Administration of dexmedetomidine in patients with agitated delirium who are on mechanical ventilation appears to reduce time to extubation and resolve delirium. Study results were presented at the International Symposium on Intensive Care and Emergency Medicine.
Delirium, especially agitated delirium, poses an increased risk of adverse outcomes in patients who are receiving mechanical ventilation, as patients are more likely to self-extubate. Prior to this study, no effective therapy had been identified for this patient group.
In order to determine the effectiveness of dexmedetomidine plus standard care in this patient group, Michael C. Reade, DPhil, FCICM, of the University of Queensland in Brisbane, Australia, and colleagues randomized 71 patients to receive either dexmedetomidine plus standard care or just standard care (placebo) for up to 7 days or until no longer needed. In total, 39 patients received dexmedetomidine at an initial rate of 0.5 µg/kg/h and then titrated to rates between 0 and 1.5 µg/kg/h, and 32 patients received standard care.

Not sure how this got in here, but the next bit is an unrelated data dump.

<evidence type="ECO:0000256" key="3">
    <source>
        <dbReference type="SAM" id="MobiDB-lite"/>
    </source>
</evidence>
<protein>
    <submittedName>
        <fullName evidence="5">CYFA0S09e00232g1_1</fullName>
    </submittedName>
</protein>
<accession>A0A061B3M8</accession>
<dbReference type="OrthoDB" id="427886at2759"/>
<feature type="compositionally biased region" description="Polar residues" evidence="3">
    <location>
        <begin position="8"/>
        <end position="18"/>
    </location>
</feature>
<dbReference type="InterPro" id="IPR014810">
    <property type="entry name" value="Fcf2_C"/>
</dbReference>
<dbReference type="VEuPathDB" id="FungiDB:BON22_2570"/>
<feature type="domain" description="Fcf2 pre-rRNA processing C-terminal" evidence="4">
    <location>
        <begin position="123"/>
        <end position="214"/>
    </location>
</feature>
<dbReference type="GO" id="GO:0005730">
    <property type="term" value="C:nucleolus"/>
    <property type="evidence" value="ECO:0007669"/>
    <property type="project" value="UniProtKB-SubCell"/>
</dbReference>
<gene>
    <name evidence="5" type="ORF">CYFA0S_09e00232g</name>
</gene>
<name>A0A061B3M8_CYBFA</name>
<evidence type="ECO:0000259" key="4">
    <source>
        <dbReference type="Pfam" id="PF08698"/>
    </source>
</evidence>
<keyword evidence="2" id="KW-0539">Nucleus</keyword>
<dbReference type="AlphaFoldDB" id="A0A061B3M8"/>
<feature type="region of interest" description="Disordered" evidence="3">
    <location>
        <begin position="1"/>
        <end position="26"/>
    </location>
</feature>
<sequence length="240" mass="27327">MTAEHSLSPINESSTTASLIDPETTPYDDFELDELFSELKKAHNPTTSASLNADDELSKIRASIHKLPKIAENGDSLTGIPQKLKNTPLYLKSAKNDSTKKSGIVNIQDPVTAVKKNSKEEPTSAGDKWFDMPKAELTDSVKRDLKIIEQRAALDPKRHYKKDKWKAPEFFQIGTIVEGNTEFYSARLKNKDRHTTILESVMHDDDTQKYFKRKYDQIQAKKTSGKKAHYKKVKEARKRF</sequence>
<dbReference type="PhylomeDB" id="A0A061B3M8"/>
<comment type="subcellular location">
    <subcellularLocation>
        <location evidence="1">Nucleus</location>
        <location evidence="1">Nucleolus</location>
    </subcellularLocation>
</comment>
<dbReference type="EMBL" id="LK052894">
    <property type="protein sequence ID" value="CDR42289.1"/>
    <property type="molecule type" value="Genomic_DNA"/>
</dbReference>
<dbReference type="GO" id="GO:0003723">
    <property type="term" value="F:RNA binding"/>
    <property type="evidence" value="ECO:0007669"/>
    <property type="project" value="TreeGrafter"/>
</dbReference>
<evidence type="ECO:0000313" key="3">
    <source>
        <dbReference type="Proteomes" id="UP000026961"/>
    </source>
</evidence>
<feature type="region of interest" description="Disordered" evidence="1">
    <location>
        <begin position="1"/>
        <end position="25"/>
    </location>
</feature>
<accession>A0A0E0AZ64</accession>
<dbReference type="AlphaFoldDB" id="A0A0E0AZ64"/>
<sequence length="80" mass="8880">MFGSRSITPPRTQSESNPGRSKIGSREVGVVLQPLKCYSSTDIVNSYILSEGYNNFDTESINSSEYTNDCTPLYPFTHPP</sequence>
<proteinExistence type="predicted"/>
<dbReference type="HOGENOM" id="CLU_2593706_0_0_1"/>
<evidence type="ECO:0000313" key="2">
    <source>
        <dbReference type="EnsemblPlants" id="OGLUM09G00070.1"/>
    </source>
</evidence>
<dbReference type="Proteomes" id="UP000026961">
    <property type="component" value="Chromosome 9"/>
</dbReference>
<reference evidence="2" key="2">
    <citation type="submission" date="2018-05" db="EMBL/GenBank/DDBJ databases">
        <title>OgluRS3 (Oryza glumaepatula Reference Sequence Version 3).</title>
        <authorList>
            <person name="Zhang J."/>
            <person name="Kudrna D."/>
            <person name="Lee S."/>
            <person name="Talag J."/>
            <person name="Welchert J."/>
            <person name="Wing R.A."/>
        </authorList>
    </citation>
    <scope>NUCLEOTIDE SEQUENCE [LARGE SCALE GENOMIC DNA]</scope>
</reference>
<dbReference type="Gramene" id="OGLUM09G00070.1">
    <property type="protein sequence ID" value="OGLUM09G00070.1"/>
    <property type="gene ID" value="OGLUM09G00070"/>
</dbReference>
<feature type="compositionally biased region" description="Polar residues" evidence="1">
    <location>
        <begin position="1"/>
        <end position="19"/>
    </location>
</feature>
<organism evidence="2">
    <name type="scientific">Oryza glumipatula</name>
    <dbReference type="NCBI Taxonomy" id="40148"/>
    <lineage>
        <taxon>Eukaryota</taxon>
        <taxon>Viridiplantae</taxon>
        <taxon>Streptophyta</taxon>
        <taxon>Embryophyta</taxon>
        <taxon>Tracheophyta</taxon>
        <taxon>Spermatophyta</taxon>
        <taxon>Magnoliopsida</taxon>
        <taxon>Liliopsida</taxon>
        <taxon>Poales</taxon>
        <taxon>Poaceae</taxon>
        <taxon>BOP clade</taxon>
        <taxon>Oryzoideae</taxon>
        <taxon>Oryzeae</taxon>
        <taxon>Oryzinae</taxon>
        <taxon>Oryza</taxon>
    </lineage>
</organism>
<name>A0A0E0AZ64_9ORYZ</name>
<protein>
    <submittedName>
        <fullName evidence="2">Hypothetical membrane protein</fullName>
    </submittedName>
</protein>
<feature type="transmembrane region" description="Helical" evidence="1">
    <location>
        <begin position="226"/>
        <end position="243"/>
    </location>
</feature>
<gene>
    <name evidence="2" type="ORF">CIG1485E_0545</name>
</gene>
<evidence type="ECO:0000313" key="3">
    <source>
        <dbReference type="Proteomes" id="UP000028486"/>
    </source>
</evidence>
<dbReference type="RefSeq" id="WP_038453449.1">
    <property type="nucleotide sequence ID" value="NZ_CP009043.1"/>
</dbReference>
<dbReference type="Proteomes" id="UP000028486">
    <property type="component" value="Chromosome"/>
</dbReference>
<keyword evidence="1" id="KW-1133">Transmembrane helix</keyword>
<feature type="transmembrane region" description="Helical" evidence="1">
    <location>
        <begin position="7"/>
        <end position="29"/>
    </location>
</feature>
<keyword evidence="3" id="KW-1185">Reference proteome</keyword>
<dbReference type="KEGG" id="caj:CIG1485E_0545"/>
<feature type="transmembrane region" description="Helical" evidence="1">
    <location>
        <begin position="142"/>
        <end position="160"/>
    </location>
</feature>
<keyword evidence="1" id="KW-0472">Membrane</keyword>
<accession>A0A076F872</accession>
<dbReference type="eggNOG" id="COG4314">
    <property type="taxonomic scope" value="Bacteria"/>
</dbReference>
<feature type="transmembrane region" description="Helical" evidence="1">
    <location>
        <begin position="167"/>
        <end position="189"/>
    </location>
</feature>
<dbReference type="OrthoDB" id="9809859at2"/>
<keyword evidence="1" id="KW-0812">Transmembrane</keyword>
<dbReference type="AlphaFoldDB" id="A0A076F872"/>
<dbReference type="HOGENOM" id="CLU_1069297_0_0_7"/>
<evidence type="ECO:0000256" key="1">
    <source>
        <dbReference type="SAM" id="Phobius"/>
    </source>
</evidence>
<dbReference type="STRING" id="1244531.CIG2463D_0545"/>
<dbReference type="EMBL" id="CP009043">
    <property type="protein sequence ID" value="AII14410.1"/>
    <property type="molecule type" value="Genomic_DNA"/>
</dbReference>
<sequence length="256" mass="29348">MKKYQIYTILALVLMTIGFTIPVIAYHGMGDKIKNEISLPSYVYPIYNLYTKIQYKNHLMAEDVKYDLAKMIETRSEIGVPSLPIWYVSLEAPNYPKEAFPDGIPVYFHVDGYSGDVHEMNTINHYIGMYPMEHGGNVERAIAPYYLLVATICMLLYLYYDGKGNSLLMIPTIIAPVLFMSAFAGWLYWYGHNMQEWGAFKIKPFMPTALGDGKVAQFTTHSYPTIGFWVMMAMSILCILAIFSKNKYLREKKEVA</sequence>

Overall, dexmedetomidine increased ventilator-free hours at 7 days compared to placebo (median, 144.8 hours vs 127.5 hours, respectively; median difference between groups, 17.0 hours [95% CI, 4.0 to 33.2 hours]; P = .01). Among secondary outcomes, none were significantly worse with dexmedetomidine, and some showed a statistically significant benefit with treatment, including reduced time to extubation (median, 21.9 hours vs 44.3 hours with placebo; median difference between groups, 19.5 hours [95% CI, 5.3 to 31.1 hours]; P < .001) and accelerated resolution of delirium (median, 23.3 hours vs 40.0 hours; median difference between groups, 16.0 hours [95% CI, 3.0 to 28.0 hours]; P = .01).
The authors concluded that the findings support the use of dexmedetomidine in this patient group, citing the possible direct “antidelirium effect” of dexmedetomidine.
Reade MC, Eastwood GM, Bellomo R, et al. Effect of Dexmedetomidine Added to Standard Care on Ventilator-Free Time in Patients With Agitated Delirium: A Randomized Clinical Trial. JAMA. 2016. doi:10.1001/jama.2016.2707.